• Present/permanent address. If an author has moved since the work described in the article was done, or was visiting at the time, a 'Present address' (or 'Permanent address') may be indicated as a footnote to that author's name. The address at which the author actually did the work must be retained as the main, affiliation address. Superscript Arabic numerals are used for such footnotes.

Abstract 

A concise and factual abstract is required. The abstract should state briefly the purpose of the research, the principal results and major conclusions. An abstract is often presented separately from the article, so it must be able to stand alone. For this reason, References should be avoided, but if essential, then cite the author(s) and year(s). Also, non-standard or uncommon abbreviations should be avoided, but if essential they must be defined at their first mention in the abstract itself. Abstracts must be 200 words or fewer.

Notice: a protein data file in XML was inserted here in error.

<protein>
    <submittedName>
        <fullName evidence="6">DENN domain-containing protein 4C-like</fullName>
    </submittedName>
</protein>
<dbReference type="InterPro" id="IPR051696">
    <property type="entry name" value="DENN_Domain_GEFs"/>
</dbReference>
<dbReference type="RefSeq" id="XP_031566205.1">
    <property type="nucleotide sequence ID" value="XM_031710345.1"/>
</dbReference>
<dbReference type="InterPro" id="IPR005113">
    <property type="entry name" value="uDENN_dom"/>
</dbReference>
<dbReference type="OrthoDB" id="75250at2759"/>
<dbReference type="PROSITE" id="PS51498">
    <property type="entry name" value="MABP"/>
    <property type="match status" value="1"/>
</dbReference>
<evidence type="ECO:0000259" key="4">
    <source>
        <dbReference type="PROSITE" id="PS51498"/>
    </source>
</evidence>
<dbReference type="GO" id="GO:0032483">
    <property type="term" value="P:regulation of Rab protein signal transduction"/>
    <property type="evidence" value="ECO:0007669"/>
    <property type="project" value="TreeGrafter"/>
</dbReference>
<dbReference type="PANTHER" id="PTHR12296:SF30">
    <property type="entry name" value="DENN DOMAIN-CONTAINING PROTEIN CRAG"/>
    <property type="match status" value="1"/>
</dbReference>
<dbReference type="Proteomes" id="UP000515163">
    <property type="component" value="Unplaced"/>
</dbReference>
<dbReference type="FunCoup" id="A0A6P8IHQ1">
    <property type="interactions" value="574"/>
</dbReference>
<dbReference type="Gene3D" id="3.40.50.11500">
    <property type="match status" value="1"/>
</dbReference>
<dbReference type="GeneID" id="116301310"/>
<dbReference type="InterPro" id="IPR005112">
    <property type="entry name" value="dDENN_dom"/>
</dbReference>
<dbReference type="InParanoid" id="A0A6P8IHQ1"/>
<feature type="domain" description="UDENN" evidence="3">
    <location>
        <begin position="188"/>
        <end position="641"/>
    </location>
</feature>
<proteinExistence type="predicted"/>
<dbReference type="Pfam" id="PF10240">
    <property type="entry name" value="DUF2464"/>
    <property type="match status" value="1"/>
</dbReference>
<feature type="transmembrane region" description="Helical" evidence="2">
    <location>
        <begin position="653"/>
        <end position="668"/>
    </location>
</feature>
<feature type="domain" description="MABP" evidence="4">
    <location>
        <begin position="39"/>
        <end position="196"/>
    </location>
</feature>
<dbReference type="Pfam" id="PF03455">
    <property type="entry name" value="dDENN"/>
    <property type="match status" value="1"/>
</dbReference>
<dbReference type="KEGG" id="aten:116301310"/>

Keywords 

Immediately after the abstract, provide a maximum of 6 keywords, using American spelling and avoiding general and plural terms and multiple concepts (avoid, for example, 'and', 'of'). Be sparing with abbreviations: only abbreviations firmly established in the field may be eligible. These keywords will be used for indexing purposes.

Acknowledgements 

Collate acknowledgements in a separate section at the end of the article before the references and do not, therefore, include them on the title page, as a footnote to the title or otherwise. List here those individuals who provided help during the research (e.g., providing language help, writing assistance or proof reading the article, etc.).

Headings